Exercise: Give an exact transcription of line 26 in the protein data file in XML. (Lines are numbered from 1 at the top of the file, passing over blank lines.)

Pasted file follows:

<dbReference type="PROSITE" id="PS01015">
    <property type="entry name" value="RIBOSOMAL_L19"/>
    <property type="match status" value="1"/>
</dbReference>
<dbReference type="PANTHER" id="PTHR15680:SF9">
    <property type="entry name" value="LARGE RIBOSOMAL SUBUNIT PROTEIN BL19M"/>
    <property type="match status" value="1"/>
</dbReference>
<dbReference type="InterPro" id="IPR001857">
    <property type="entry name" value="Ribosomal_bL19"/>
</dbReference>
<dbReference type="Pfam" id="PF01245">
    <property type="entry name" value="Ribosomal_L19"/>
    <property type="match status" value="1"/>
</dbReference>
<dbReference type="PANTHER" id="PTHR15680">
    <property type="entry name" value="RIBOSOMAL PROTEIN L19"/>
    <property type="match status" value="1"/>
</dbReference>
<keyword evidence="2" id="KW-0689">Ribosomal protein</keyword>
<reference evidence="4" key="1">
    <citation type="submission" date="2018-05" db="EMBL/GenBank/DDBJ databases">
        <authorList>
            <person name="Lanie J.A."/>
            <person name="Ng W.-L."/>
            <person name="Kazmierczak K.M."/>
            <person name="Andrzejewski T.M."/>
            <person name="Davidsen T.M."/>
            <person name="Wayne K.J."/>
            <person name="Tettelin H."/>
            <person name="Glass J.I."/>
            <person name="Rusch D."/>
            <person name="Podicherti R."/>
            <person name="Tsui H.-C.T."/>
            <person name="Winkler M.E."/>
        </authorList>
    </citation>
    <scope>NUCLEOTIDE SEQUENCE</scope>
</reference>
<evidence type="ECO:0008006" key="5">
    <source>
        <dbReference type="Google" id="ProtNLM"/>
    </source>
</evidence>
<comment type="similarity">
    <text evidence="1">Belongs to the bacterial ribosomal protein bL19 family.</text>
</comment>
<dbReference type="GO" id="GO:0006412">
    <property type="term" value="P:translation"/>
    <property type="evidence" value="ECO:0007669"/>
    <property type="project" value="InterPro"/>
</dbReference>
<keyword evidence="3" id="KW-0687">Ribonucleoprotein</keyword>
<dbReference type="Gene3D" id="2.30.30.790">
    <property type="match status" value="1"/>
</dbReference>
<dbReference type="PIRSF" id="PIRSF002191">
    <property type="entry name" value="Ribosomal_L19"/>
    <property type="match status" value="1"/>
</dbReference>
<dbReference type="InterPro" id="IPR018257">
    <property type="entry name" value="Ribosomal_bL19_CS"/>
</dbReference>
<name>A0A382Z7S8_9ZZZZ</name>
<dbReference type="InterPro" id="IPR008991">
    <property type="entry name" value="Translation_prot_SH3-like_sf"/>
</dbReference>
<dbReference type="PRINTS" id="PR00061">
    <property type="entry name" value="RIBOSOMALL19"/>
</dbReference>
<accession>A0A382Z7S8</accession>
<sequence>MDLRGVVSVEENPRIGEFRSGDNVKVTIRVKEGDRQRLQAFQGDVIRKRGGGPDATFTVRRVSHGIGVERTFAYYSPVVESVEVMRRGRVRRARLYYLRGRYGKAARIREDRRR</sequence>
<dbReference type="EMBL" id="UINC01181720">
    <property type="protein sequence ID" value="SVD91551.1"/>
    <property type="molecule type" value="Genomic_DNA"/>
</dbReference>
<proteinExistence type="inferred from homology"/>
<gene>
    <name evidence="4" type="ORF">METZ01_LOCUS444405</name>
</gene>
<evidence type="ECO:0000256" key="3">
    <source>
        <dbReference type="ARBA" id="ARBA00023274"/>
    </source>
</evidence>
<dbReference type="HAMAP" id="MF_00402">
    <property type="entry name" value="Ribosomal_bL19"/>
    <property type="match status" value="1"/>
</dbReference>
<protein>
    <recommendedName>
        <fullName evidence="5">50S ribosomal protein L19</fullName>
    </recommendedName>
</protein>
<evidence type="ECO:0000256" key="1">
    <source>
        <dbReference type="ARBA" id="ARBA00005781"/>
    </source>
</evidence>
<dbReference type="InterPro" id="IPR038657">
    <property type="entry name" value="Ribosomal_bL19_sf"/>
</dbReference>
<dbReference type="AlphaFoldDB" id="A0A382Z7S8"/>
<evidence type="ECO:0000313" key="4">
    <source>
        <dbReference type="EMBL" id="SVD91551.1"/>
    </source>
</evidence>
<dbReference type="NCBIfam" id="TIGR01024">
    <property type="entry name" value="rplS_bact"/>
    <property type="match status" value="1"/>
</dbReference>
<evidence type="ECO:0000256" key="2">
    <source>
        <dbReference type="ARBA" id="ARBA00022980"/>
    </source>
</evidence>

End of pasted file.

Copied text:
            <person name="Kazmierczak K.M."/>